When I first heard this song, I was taken aback by it and really didn’t know how to feel about it. First off, it wasn’t a beach song. Chesney has been living off these songs for the last decade, so when it wasn’t a beach song I think my ears were startled because they’ve been trained to expect it. Chesney’s last hit single, “Pirate Flag,” was just awful and had been a while since Chesney has done something that made me think. Second, is that supposed to be hipsters on the cover of this single? Is this Chesney’s new angle? I digress. Compared to other blogs that strive for more traditional sounding country music, Country Perspective isn’t as hard on Kenny Chesney for his songs. They aren’t meant to be taken seriously and they’re certainly easier to listen to than Florida Georgia Line and Luke Bryan songs. And that is the case once again with “American Kids.”
The song starts out with an electronic/acoustic beat, evoking similar sounds to Sugarland’s “Stuck on Glue,” another song I absolutely can’t stand. But you’ll realize that this song isn’t anything like that one and comparing the two is kind of silly. Chesney then begins to sing and the lyrics are blatantly laundry list. Several brands are listed off and other clichés about growing up in America are named. Now notice I said blatantly because this song is meant to make the listener experience nostalgia. While some listeners surely will experience nostalgia from hearing “American Kids,” I really don’t experience any nostalgia. Others will probably feel this way too because you really can’t sing a song about nostalgia, which is what this song is all about. It’s got to be the subject of the song that evokes it. For example, Alan Jackson’s “Chattahoochee” reminds me of my days of youth in the summer spending time with my friends. Nostalgia is a personal thing. You can’t sing about a bunch of clichés in hopes to appeal to everyone’s nostalgia because everyone is different.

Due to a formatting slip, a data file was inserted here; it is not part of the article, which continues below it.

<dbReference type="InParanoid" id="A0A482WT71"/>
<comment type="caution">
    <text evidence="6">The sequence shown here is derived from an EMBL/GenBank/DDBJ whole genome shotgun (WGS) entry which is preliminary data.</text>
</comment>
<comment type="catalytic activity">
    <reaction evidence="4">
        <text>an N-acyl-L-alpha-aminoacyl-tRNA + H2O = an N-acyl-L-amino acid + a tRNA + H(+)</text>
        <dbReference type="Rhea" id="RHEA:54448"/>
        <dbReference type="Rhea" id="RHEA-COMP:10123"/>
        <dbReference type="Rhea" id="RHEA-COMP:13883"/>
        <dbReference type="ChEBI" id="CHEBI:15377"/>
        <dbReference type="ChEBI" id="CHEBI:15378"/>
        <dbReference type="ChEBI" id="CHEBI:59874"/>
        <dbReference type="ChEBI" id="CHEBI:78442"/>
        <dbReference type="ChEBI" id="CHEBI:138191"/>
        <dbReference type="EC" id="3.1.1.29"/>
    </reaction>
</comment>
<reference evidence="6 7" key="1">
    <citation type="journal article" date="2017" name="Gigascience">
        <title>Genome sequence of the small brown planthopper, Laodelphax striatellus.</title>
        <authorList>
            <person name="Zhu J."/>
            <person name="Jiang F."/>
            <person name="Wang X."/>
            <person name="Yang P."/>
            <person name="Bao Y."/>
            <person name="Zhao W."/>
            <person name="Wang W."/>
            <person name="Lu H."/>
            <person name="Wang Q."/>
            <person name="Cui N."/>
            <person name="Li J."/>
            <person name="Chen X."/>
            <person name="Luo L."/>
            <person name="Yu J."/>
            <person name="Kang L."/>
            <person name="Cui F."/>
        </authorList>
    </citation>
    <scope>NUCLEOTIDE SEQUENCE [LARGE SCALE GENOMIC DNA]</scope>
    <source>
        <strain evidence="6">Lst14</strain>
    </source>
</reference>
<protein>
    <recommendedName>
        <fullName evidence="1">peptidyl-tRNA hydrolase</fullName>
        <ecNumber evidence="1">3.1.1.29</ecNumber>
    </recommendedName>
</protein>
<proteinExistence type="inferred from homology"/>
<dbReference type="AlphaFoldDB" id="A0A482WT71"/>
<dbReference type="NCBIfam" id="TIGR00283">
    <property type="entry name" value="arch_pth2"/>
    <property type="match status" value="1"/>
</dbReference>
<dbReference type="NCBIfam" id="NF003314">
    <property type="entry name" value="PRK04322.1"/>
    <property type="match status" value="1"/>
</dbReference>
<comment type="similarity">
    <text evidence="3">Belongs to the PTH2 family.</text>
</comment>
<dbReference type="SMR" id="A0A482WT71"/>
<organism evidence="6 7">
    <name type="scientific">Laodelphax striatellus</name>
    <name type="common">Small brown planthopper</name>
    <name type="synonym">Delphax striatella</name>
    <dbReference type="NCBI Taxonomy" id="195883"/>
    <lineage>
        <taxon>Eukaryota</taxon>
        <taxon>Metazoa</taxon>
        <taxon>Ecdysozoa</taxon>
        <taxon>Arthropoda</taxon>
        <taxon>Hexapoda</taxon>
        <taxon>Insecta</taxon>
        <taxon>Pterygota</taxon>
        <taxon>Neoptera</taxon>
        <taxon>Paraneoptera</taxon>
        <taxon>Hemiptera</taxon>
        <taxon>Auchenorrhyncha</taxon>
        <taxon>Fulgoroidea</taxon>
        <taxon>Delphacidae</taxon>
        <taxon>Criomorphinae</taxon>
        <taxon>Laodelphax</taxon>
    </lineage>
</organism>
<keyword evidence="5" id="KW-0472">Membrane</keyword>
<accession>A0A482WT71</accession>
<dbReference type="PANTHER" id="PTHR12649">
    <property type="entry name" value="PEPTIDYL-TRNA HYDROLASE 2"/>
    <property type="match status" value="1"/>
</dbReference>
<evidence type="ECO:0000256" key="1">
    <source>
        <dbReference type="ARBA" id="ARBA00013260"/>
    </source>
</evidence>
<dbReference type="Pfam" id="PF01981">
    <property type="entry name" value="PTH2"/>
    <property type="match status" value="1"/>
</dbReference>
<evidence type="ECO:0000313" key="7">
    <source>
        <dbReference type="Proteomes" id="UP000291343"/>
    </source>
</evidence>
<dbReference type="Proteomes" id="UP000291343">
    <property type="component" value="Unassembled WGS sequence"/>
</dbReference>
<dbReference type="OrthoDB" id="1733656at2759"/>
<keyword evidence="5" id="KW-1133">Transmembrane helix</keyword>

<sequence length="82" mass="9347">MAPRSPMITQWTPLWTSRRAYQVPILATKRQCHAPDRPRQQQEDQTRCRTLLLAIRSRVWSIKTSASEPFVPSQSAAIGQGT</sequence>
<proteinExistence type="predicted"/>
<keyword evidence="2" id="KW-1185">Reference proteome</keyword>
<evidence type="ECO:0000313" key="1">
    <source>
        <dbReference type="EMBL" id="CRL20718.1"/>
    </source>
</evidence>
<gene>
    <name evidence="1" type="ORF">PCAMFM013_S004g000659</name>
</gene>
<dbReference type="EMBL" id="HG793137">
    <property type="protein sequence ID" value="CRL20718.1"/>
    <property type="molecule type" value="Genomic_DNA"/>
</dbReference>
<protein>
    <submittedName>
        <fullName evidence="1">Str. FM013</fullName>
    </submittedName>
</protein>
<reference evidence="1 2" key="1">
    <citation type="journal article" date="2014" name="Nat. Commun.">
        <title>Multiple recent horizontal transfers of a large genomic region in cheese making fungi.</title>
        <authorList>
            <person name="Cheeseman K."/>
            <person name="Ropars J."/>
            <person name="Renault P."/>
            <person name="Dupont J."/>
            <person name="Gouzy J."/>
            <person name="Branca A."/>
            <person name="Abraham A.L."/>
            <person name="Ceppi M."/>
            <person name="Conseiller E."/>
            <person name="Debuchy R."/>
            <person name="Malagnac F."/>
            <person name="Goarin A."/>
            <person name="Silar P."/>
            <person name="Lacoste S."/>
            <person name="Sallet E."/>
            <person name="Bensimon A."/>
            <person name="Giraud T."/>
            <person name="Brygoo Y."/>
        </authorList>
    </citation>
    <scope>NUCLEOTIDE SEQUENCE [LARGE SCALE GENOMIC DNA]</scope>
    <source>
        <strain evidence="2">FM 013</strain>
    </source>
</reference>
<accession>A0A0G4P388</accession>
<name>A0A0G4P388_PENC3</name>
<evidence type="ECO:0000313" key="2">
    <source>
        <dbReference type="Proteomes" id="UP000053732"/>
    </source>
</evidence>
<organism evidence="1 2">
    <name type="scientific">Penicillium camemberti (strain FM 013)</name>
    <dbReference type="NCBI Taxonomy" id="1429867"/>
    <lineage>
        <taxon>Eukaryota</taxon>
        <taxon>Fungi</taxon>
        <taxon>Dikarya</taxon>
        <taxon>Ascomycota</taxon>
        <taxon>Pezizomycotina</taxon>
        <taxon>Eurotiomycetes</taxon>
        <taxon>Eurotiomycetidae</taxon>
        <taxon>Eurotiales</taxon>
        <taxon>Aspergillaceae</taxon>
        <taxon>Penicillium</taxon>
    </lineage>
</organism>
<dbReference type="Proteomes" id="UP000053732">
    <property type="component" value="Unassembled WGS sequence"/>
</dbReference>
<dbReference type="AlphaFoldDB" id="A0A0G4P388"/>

Now if you approach this song with the attitude of being carefree and fun, it’s a pretty good song in this aspect. I was tapping my feet as I listened to it because it is a very likable song. The clapping and the shouts of “hey” are a little annoying, but I’m able to overlook it. The instrumentation in “American Kids” tries to be like Mumford & Sons and The Lumineers, but it’s a light version of those respective bands’ sound. But that works because this is a party, summer anthem song that you dance to and aren’t supposed to find any significant meaning to it. I’m happy there isn’t any EDM or rapping involved. That in itself is an accomplishment.
I’m appreciative of Chesney trying to go outside the box. His last album Life On A Rock was a huge disappointment and didn’t garner a lot of attention. When making this next album apparently Chesney and his team had recorded and mixed the entire album when Chesney decided he hated it and they completely scrapped all of the material. They then made this song and the rest of his upcoming album. At least this shows Chesney cares about his music and isn’t trying to just makes “hits” like Jerrod Niemann admitted recently. “American Kids” is on fire on the iTunes charts and on Billboard. Expect to hear this play on radios for the rest of the summer.
Take this song for what’s it worth: A feel good song that is fun and light-hearted. It’s hard to hate “American Kids,” but I don’t love it either.